The history of the dahlia
Every flower has its story and place in history. The dahlia is no exception. Today it is commonly known as the national flower of Mexico but how did it become so popular that it is now available all over the world? When in season, these flowers can be found at just about every florist. They are popular to grow as well as a gift when you need to send flowers for somebody’s birthday or any other occasion. They are great garden flowers due to their long blooming season and they last really long as cut flowers too.
Being the national flower of Mexico, it is quite fitting that this flower originates from Mexico itself. The ancient Aztecs were very familiar with cultivating it and the first kind of dahlia to be discovered by people outside of Mexico was the tree dahlia. It has a hollow stem and grows to a height of approximately 20 feet! The Aztecs, a resourceful people, used these flowers as a source of water. The cut stems could also be refilled and used to carry water. When the Spanish arrived in the 16th century, they conquered the Aztec people and had their botanists take various plants from the land back to Spain with them. One of the plants that they chose to take was the tree dahlia.
Plants and seeds were cultivated in Spain at the Royal Botanical Gardens in Madrid. Dahlias do not have normal roots. Instead, they develop or can be grown from tubers. For this reason, they were initially cultivated as you would potatoes. However, their roots were not nearly as popular as the flowers have become. The seeds and tubers were sold all over Europe and soon this plant was on top of the world.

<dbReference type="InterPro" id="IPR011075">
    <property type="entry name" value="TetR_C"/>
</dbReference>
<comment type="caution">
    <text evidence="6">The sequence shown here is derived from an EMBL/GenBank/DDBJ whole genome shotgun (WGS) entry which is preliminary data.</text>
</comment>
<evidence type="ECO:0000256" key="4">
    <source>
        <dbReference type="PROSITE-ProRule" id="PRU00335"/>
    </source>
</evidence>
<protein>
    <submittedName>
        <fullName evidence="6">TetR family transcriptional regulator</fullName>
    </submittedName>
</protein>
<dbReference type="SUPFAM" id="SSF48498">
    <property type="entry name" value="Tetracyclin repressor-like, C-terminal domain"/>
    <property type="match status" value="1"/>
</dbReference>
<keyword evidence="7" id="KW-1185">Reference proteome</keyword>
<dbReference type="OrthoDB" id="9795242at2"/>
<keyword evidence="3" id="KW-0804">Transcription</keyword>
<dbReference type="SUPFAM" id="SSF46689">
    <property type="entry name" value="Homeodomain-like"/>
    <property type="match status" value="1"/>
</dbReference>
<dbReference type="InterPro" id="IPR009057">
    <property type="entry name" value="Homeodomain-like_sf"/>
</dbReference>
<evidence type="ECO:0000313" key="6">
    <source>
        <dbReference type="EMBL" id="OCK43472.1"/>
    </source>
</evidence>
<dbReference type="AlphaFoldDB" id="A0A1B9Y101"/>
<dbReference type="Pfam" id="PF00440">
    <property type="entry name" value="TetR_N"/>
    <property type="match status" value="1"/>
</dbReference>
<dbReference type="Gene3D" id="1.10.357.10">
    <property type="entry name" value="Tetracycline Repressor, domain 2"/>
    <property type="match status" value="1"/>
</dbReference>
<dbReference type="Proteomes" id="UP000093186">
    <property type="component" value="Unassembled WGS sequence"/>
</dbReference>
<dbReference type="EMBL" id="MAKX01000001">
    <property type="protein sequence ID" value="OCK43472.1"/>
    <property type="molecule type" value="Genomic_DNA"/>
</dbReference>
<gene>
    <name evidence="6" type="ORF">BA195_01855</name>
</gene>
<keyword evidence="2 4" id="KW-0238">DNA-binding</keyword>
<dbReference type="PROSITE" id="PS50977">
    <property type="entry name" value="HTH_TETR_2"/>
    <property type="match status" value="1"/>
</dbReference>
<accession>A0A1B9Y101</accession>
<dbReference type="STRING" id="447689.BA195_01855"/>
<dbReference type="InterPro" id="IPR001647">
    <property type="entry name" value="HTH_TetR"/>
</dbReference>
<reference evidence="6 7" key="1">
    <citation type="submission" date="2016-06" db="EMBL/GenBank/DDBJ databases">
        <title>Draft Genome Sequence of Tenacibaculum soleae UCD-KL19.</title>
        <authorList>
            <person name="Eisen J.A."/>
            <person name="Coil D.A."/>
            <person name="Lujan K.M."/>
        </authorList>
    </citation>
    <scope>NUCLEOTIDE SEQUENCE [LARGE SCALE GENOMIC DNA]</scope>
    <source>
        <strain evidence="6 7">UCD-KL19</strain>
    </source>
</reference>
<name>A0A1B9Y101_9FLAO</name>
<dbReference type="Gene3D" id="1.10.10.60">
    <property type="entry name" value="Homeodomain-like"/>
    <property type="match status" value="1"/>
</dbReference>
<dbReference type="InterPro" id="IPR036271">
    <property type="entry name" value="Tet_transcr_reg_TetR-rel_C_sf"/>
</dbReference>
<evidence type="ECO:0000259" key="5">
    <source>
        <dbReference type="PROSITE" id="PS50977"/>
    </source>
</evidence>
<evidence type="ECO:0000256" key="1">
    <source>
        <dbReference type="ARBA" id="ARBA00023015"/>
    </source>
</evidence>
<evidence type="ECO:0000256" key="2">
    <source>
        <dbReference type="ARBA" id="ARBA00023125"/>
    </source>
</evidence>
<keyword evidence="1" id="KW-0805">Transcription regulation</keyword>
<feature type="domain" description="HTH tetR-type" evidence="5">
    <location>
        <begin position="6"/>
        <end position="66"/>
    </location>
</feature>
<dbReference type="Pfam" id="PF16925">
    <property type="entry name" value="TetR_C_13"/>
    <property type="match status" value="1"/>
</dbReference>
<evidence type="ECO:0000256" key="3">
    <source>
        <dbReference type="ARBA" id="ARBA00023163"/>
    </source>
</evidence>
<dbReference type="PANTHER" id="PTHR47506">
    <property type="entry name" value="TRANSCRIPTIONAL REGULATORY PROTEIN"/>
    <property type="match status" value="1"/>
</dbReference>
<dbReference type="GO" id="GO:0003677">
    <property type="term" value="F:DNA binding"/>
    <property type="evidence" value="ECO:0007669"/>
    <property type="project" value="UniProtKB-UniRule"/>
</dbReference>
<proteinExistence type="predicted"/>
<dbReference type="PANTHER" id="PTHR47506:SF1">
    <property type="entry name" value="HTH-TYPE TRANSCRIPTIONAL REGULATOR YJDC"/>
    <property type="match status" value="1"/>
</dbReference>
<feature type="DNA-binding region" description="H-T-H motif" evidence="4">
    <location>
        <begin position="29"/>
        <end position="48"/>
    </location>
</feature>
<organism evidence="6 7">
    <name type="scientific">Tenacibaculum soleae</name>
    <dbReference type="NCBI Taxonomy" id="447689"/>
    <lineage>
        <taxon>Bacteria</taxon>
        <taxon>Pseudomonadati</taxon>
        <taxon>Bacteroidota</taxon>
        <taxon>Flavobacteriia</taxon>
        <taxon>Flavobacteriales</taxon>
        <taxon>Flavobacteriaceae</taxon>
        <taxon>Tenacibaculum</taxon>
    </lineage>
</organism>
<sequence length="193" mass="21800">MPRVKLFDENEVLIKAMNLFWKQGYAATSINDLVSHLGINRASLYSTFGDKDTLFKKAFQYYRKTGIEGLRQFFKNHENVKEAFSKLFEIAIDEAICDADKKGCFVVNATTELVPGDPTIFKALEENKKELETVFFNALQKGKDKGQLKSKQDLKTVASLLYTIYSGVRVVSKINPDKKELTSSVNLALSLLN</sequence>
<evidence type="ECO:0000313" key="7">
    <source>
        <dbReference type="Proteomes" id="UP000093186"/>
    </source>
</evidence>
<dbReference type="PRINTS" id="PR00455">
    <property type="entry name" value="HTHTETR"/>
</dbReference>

Fully double types were developed in the 18th century thanks to hybridization. In 1872 something quite remarkable happened. A shipment of tubers had been sent from Mexico to Holland. Unfortunately, all but one of these tubers perished on the way. The one that survived was a new kind and was used to create the vast number of colours that we know today.
There weren’t very many varieties available in their natural environment. However, thanks to hybridization, we now have more than 50 000 kinds which have been developed from just 20 different species. Every flower has a meaning and dahlias are known to send a number of messages. They can mean anything from a warning to a symbol of change. Because of this, they are often sent to people with a bit of a wild side. They can be arranged on their own or with other tall, slender flowers if you like. Just check with your florist what the combined meanings of all the flowers in the bouquet mean. Flowers have one meaning when alone but that meaning can change if other kinds of flowers are added to the bunch.